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Home Entertainment Guide: December 2021, New Releases

The last month has produced more interesting physical media than most of the rest of the year combined. With that in mind and people doing last minute holiday shopping (or figuring out how to use gift cards), we're breaking out the December 2021 Home Entertainment Guide into three installments: New Releases, Special Editions, and The Criterion Collection. Enjoy all three.


Joe Carnahan's latest might be the best recent movie you probably haven't seen. Released without much fanfare in September, it's a tight, old-fashioned action movie that owes a debt to classic filmmakers like Howard Hawks and John Carpenter, only with that Carnahan flair. Almost the whole thing takes place in a police station in the middle of nowhere that becomes a battleground between a con artist (Frank Grillo) and a hitman (Gerard Butler). Alexis Louder is fantastic as the rookie police officer caught in the middle while Toby Huss almost steals the movie as a true sociopath who basically throws lighter fluid on the fire that's about to burn. Smart, funny, and well-paced, it's an old-fashioned action movie and I worry that those won't be made much longer, but I also suspect that the audience who would like "Copshop" will find it. Maybe that's you. 

Buy it here 

Special Features

"Cry Macho"

Clint Eastwood had reportedly been working on an adaptation of N. Richard Nash's novel of the same name for years, and, as politely as I can put this, I think it would have been stronger a decade or maybe even two ago. Eastwood doesn't shy away from his 90 years of life, but the character is almost too fragile and Eastwood seems a little tired of doing this kind of role. However, his craft as a director remains strong as he helms the story of a rodeo star who is hired to retrieve a boy (Eduardo Minett) from Mexico and bring him home to his father (Dwight Yoakam). The film impresses the most in its midsection as Eastwood's leading man finds a different kind of happiness in an unexpected place. Some of the speechifying is overwritten and the action feels silly, but the human drama reminds one how strong Eastwood has always been in that department.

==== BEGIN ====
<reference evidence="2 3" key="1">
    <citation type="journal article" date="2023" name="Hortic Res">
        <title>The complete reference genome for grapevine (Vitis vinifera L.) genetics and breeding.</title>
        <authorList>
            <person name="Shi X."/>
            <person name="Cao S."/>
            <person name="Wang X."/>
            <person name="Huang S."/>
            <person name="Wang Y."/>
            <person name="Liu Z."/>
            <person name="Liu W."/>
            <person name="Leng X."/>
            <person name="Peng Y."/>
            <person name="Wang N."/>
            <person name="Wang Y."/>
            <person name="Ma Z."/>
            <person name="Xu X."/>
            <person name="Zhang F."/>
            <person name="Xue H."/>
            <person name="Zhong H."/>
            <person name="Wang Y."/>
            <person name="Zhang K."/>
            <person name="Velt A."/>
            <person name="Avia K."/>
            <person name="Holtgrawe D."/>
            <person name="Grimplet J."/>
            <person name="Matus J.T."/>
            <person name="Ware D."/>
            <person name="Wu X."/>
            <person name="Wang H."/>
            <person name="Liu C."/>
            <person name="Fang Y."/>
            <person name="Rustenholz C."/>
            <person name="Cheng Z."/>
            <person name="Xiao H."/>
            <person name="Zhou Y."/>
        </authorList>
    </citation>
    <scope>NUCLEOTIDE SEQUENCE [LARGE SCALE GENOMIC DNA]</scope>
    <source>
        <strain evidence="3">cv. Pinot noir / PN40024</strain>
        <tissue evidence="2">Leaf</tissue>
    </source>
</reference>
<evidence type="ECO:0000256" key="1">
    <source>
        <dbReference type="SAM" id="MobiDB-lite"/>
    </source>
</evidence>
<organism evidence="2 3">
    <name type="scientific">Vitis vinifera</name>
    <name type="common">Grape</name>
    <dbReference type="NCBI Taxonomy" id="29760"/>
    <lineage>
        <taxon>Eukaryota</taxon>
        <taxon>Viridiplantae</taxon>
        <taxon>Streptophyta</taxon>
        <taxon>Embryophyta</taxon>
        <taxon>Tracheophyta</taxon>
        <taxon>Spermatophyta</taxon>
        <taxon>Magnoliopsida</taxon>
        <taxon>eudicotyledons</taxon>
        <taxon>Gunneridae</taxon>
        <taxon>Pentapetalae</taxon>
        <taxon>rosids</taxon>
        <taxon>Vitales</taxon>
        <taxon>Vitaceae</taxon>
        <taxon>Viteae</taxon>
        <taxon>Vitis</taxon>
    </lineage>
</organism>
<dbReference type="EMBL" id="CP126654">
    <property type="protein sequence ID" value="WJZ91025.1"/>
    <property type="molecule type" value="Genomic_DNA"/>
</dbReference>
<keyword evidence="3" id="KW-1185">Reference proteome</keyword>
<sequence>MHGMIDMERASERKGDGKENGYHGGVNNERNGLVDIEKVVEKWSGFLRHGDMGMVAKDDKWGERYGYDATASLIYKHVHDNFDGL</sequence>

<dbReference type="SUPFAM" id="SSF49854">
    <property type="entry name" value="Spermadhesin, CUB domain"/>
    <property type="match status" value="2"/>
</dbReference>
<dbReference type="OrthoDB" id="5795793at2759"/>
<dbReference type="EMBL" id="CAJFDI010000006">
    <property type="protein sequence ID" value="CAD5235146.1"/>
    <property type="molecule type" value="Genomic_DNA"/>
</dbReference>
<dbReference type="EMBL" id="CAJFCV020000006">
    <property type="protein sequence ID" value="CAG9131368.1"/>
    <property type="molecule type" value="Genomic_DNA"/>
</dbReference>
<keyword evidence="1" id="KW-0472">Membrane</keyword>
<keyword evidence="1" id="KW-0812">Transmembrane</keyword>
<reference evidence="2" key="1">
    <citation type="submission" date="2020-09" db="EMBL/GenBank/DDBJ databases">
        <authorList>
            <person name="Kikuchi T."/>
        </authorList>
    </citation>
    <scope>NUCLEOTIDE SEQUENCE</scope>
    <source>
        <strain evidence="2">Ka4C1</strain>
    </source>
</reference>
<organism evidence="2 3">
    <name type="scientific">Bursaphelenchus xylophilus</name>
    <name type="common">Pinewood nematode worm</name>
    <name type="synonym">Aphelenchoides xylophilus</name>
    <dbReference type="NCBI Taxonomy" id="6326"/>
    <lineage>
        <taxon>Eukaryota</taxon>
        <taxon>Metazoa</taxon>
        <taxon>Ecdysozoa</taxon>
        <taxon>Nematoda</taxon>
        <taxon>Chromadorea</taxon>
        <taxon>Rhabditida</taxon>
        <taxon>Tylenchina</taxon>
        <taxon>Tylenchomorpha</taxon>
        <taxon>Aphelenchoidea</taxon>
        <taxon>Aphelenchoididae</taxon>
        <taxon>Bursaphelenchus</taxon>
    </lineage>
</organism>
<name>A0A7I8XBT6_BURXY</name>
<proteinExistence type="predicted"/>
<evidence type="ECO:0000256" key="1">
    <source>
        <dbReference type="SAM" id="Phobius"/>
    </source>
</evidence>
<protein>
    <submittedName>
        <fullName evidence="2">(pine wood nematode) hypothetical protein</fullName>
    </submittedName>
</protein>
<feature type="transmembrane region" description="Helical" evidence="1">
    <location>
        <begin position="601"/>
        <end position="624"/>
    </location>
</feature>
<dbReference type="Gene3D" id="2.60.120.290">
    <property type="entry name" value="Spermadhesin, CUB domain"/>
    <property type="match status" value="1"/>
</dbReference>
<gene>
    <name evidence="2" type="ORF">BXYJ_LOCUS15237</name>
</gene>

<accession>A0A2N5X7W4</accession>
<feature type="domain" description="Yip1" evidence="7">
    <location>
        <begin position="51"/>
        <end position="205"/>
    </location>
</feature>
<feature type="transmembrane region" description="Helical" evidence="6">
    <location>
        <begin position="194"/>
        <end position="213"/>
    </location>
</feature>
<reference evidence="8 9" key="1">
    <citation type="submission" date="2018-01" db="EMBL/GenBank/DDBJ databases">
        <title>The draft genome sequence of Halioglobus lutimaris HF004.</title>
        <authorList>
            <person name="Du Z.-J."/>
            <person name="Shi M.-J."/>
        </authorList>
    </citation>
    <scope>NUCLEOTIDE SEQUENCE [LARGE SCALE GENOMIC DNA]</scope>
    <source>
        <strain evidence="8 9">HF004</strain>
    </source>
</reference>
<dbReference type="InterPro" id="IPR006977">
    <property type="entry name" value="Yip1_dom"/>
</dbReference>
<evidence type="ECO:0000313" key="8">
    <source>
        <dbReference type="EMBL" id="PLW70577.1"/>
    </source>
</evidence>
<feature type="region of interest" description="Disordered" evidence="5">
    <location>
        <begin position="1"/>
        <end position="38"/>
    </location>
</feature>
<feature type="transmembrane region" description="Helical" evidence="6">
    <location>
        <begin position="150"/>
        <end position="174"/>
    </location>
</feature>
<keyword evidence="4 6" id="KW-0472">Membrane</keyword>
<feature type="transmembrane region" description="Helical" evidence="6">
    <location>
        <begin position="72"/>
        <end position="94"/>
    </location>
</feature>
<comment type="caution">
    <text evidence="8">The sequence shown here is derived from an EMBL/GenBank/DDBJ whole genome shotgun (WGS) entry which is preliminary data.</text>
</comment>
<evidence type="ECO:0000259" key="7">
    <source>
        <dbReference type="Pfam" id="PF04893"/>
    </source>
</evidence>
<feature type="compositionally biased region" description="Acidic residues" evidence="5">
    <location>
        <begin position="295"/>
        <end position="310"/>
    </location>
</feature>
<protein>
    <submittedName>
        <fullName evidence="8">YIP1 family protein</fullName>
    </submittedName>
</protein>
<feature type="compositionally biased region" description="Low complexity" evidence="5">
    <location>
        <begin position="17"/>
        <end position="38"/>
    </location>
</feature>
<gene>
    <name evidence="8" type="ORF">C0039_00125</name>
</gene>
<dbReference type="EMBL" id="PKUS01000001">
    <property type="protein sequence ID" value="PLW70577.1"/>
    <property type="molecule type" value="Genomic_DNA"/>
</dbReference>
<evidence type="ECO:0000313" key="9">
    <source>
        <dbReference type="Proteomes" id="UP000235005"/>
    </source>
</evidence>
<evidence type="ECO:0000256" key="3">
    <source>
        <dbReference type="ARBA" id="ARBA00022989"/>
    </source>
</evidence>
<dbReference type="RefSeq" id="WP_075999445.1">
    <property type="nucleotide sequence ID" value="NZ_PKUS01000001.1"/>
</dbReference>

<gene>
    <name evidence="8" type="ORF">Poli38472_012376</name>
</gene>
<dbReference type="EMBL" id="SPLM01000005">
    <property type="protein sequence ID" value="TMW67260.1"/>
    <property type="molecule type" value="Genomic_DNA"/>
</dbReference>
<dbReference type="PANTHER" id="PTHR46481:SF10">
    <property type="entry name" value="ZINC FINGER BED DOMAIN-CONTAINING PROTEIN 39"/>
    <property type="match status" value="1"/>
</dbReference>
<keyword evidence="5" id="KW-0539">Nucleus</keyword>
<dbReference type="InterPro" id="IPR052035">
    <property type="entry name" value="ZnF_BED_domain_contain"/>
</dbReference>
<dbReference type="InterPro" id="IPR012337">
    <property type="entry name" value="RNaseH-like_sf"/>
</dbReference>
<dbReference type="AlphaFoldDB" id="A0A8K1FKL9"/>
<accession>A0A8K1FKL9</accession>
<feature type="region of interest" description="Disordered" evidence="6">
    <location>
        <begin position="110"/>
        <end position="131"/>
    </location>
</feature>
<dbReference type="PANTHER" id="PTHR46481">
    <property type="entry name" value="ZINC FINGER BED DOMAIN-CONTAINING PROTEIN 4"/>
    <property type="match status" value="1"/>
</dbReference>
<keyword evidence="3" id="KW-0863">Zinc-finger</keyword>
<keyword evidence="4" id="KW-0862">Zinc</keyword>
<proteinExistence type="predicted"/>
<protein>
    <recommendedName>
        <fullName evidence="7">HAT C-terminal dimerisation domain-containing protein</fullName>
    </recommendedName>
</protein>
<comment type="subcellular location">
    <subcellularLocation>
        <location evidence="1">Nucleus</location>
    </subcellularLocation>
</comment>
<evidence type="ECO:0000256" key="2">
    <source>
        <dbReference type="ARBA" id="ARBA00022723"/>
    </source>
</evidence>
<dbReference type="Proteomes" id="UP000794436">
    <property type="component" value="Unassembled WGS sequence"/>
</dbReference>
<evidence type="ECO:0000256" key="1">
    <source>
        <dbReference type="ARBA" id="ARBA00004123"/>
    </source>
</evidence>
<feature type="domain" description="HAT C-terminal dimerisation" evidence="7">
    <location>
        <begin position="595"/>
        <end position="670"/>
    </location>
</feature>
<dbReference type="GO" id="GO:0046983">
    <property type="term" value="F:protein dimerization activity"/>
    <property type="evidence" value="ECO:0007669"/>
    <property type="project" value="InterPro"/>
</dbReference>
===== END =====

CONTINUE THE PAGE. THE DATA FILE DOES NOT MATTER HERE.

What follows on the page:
Buy it here 

Special Features
Back In The Saddle: The Making Of Cry Macho - Featurette
Macho and The Mustangs - Featurette

"The French Dispatch"

Wes Anderson's latest features one of the biggest casts of his career, collecting almost everyone he's ever worked with plus a few new familiar faces to tell a triptych story inspired by the work of The New Yorker. In this case, Anderson centers the French bureau of a fictional newspaper called Liberty, Kansas Evening Sun. Bill Murray plays the editor and three stories unfold: "The Concrete Masterpiece," "Revisions to a Manifesto," and "The Private Dining Room of the Police Commissioner." Every story has its strengths, particularly in Anderson's sharp art direction and editing. This is the MOST Wes Anderson movie yet, but I don't say that as a criticism. There should be more filmmakers with a voice that's this distinctive. Having said that, it's a little too sterile for this viewer, a movie that was working for me up until about midway through story two, when I realized I didn't care. However, there's more than enough to like here just in design terms to recommend taking a look (and I'm pro movies that embrace journalism). Note: It's incredibly unlikely that this is the final release of this film given it has no special features. It feels like a placeholder for an inevitable Criterion release.

Buy it here 

Special Features

"The Last Duel"